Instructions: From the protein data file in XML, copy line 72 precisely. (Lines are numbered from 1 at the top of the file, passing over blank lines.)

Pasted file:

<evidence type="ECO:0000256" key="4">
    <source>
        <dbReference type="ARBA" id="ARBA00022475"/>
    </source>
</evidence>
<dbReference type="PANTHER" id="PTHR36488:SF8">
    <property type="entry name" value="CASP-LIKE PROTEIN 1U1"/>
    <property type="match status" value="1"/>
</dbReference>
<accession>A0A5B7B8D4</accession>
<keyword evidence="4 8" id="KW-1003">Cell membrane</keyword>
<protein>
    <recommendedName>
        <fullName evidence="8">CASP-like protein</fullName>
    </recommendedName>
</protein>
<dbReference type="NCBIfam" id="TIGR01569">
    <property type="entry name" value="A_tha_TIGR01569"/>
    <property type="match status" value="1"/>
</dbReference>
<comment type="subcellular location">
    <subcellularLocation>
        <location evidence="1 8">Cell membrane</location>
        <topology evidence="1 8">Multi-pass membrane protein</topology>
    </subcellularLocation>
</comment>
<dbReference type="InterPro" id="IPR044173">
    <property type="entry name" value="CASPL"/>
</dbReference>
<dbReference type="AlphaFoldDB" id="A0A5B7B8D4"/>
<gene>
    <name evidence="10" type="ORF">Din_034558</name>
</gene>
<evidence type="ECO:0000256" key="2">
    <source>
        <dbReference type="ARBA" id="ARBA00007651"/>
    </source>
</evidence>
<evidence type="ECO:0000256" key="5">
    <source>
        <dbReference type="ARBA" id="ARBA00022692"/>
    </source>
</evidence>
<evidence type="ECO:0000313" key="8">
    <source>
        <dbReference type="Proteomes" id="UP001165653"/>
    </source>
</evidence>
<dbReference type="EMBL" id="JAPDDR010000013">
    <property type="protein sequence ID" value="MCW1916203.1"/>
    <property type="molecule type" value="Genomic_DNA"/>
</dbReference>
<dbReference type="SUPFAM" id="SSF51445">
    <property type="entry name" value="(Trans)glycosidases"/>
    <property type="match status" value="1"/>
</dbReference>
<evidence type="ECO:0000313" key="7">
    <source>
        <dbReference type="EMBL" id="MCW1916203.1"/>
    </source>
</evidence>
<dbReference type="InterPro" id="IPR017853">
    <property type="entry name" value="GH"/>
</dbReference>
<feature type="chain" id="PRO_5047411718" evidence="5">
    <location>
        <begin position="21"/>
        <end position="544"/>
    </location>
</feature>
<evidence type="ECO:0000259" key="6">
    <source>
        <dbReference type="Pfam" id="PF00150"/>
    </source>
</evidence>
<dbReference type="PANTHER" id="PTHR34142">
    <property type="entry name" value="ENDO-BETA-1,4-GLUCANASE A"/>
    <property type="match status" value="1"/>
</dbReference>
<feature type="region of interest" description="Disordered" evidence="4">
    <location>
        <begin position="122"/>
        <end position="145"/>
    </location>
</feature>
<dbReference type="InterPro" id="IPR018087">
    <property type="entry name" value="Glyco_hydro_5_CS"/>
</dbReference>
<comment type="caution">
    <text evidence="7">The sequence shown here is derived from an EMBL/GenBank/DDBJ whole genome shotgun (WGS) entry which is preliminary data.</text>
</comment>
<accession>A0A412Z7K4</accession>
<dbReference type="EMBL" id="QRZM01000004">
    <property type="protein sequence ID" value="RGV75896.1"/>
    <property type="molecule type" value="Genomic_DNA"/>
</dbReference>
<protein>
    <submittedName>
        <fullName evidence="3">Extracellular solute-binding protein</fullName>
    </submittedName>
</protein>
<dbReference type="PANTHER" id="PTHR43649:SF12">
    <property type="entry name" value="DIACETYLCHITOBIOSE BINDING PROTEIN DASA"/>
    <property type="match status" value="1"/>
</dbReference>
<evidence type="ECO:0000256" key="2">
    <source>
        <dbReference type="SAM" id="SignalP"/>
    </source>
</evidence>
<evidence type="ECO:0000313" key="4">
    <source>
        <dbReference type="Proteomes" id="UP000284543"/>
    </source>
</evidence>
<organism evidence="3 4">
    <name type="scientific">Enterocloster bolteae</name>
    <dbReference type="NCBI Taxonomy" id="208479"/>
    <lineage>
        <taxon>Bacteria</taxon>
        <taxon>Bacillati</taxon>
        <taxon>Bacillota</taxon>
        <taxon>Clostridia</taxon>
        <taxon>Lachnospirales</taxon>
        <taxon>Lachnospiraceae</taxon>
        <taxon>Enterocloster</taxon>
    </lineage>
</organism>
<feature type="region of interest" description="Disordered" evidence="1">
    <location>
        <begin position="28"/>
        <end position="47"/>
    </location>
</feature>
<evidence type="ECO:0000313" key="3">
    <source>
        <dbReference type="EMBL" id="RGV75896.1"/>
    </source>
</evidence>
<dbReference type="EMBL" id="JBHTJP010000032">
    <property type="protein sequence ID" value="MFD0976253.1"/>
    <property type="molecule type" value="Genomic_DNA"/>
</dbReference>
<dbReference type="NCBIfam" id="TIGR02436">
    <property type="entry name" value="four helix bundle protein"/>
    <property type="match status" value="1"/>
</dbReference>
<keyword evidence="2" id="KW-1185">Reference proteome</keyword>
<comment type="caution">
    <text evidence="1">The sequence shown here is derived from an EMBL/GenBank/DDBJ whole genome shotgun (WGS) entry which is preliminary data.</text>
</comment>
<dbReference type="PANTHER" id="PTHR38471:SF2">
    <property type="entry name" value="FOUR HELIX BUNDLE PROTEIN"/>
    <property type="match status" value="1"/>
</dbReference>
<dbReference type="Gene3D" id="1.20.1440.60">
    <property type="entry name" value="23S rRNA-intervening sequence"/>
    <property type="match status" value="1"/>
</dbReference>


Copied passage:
    <source>